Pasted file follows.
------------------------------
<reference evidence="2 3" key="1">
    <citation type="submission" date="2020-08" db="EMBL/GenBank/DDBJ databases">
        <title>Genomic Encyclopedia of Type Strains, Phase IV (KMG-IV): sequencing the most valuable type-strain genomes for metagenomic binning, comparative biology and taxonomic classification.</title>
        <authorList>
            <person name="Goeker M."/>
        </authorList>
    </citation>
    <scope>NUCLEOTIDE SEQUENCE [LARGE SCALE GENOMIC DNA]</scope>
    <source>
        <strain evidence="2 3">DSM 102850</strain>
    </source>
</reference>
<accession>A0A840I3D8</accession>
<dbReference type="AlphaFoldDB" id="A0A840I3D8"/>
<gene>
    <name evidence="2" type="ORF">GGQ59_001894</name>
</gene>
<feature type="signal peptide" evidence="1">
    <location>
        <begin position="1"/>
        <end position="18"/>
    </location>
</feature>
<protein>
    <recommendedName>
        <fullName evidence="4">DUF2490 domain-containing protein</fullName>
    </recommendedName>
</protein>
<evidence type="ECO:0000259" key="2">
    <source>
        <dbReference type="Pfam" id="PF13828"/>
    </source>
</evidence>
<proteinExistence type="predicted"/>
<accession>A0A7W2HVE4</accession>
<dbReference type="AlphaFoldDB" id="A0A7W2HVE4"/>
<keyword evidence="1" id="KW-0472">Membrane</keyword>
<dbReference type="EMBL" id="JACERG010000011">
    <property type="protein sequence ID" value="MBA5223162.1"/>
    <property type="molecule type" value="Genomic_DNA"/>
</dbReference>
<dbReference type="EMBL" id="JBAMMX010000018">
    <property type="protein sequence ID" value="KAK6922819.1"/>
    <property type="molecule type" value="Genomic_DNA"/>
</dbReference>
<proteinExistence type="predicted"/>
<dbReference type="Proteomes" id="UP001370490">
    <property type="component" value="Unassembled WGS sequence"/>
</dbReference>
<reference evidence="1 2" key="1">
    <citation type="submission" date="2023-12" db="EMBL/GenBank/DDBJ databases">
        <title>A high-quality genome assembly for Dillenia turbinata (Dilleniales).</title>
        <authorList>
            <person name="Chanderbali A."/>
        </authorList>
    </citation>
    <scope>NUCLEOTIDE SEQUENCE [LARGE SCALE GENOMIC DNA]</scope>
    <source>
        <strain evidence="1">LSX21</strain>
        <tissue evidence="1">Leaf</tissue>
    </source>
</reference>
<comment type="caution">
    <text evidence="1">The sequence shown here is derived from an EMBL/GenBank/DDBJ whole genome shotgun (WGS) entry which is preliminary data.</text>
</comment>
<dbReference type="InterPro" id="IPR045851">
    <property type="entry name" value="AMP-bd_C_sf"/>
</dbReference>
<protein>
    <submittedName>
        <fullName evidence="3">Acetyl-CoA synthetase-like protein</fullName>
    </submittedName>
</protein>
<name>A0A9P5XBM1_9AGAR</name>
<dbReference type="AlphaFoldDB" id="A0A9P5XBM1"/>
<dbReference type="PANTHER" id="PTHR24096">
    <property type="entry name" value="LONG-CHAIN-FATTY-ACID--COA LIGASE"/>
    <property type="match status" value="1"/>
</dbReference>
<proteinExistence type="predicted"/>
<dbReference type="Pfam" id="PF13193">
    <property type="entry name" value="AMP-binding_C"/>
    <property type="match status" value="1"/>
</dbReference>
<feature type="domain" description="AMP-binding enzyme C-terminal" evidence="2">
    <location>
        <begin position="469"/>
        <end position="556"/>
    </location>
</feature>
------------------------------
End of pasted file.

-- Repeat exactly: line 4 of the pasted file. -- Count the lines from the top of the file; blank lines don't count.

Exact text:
        <authorList>